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Rally-UHC: ‘Losing California is a huge blow’

Teams and riders lament the one-year 'hiatus' of the California race that leaves a high-profile vacuum on the U.S. calendar

The one-year hiatus of the Amgen Tour of California is a massive loss for cycling in more ways than one. Although there is hope the race could return, teams and riders across the peloton will be missing the marquee North American stage race next spring.

For most U.S. teams, the race emerged as the season highlight, a kind of mini-Tour de France set in California. During its 14-year history, the race evolved into the central focus for most teams racing on the North American circuit. Without it, everything changes.

“We were very surprised. We really didn’t see it coming at all,” said Jonas Carney, performance director at Rally-UHC. “It was a major priority for our team and losing it is a huge blow to the sport of cycling in North America.”

Rally-UHC is just one of several North American teams buffeted by the unexpected news this week that California is off the 2020 calendar.

For teams like Carney’s — whose organization fielded squads in both the women’s and men’s events — the race represented a season highlight as well as a chance to race at the WorldTour level on home roads.

Stars from the U.S. scene were able to bump shoulders with the biggest names in world cycling at Calfornia: Photo: Chris Graythen/Getty Images

“We always built the first half of our season around trying to have a good performance at the ATOC [Amgen Tour of California]. Its absence will require us to re-evaluate our plans and completely change our focus for the first half of the year,” he said in an email to VeloNews. “For our team, it’s a massive hole because it was one of our biggest objectives every year.”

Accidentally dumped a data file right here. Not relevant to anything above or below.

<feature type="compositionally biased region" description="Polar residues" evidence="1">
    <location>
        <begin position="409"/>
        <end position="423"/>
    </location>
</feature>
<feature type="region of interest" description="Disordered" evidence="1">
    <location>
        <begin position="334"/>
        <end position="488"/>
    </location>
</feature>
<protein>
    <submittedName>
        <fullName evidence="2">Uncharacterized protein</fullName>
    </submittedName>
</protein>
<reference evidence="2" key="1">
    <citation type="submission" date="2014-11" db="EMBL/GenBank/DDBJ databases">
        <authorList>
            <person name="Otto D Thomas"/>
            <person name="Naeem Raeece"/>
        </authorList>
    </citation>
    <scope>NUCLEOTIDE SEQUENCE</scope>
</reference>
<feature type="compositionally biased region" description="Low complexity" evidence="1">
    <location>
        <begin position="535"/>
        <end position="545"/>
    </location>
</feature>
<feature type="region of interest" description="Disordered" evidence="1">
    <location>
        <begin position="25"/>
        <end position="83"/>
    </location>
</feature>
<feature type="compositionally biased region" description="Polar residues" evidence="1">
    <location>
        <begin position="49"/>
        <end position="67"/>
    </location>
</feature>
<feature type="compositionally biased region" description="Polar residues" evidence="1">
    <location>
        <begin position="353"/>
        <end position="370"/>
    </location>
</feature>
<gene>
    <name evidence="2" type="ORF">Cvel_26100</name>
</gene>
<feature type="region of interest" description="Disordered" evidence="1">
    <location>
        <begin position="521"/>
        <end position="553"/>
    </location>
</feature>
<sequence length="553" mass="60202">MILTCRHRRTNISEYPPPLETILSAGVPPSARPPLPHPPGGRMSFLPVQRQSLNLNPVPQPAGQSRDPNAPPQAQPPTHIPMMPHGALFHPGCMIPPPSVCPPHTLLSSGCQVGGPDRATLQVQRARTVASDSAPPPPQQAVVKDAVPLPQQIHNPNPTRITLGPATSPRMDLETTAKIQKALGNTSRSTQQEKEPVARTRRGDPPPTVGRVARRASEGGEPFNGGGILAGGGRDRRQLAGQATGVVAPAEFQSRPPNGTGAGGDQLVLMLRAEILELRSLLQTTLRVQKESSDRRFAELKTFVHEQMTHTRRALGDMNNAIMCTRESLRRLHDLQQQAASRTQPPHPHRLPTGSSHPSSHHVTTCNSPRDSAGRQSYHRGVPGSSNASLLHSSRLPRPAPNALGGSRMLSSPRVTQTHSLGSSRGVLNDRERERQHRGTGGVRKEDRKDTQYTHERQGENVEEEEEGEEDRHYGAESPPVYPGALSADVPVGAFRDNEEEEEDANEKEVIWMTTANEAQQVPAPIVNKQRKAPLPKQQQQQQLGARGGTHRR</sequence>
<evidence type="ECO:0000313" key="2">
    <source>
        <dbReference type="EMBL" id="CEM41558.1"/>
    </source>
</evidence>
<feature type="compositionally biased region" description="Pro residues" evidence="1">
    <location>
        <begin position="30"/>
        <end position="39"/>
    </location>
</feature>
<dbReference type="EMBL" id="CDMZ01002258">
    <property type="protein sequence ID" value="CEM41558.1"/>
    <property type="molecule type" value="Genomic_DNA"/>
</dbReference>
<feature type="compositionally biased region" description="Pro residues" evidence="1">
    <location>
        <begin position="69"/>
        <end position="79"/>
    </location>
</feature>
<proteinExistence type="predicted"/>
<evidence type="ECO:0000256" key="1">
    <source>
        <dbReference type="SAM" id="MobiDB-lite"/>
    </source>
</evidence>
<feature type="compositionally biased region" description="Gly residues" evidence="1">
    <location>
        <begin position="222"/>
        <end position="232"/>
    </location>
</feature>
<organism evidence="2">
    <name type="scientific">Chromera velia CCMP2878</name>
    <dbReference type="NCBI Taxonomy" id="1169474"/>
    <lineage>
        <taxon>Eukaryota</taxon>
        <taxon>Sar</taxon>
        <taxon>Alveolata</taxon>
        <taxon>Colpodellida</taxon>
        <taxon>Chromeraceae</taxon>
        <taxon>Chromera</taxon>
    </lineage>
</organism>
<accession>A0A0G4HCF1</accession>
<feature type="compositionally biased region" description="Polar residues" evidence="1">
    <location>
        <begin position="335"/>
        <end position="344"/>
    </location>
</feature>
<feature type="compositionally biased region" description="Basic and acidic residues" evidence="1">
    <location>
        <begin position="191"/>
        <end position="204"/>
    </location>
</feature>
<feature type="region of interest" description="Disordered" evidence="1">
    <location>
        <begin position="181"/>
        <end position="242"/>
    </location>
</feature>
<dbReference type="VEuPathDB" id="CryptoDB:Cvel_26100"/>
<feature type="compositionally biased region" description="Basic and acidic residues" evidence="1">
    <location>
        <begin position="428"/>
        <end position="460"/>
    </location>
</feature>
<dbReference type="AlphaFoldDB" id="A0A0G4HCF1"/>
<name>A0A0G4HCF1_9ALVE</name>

California organizers confirmed this week the event is on a one-year “hiatus.” Officials from USA Cycling said they are also working to try to revive America’s lone WorldTour-level stage race for 2021.

As important as California was, it seemed to lose some of its allure for domestic riders when it joined the WorldTour league in 2017. That changed the participation rules, meaning that only second-tier teams could compete alongside the WorldTour teams. A few U.S.-registered teams bumped from Continental to Professional Continental status, a costly and bureaucratic process for teams who could afford it, but it also meant that some teams were locked out. This year, a composite U.S. development team was allowed to start.

Many lower division teams were forced out when the race became part of the WorldTour, though a composite American development team was able to participate in 2019. Photo: Chris Graythen/Getty Images

The expansion of the women’s race made it the gravitational center on the North American circuit, with big names such as Peter Sagan and Olympic gold medalist Anna van der Breggen racing in front of local fans. It was also an important focal point for sponsors and team backers to promote their brands to the U.S. audience.

Tom Skujins, who won three stages during his career, said California was the season peak for all of the North American teams.

“It was a big deal for the sponsors,” Skujins said. “When I was with Hincapie [development team in 2014 and 2015], it was the biggest platform all year, for a small team to be there. And there were a lot of teams coming over with an interest in the U.S. market. Now you don’t get the chance to race California.”

Many are wondering what will fill the gap. The Larry H. Miller Tour of Utah — the 2.HC race held each August that’s served as a springboard for such pros as Sepp Kuss — looks poised to fill the space. A new one-day race in Maryland set to join the UCI calendar’s new “ProSeries” category just below the top level will dove-tail into the Canadian WorldTour races next fall.

“We are very excited about the new Maryland Cycling Classic,” Carney said. “That race could definitely become a season highlight in North America. Utah, nationals, and the Quebec/Montreal WorldTour races will remain big objectives for our program.”

For Carney, the one-year demise and uncertain future of the race marks an end of era for the U.S. racing scene. California stepped up to become the centerpiece of the North American calendar. His team has evolved over the years as well, and now races with an established European program alongside the team’s domestic roots.

California, however, was always special.

“We are just sad that there will not be a Tour of California in 2020,” said Carney, who thanked race organizers and backers. “Every year it has been an amazing opportunity for our program and our partners. The Amgen Tour of California was a world-class event that provided a big stage for our team to compete against the best in the world. We hope that they can bring it back in 2021.”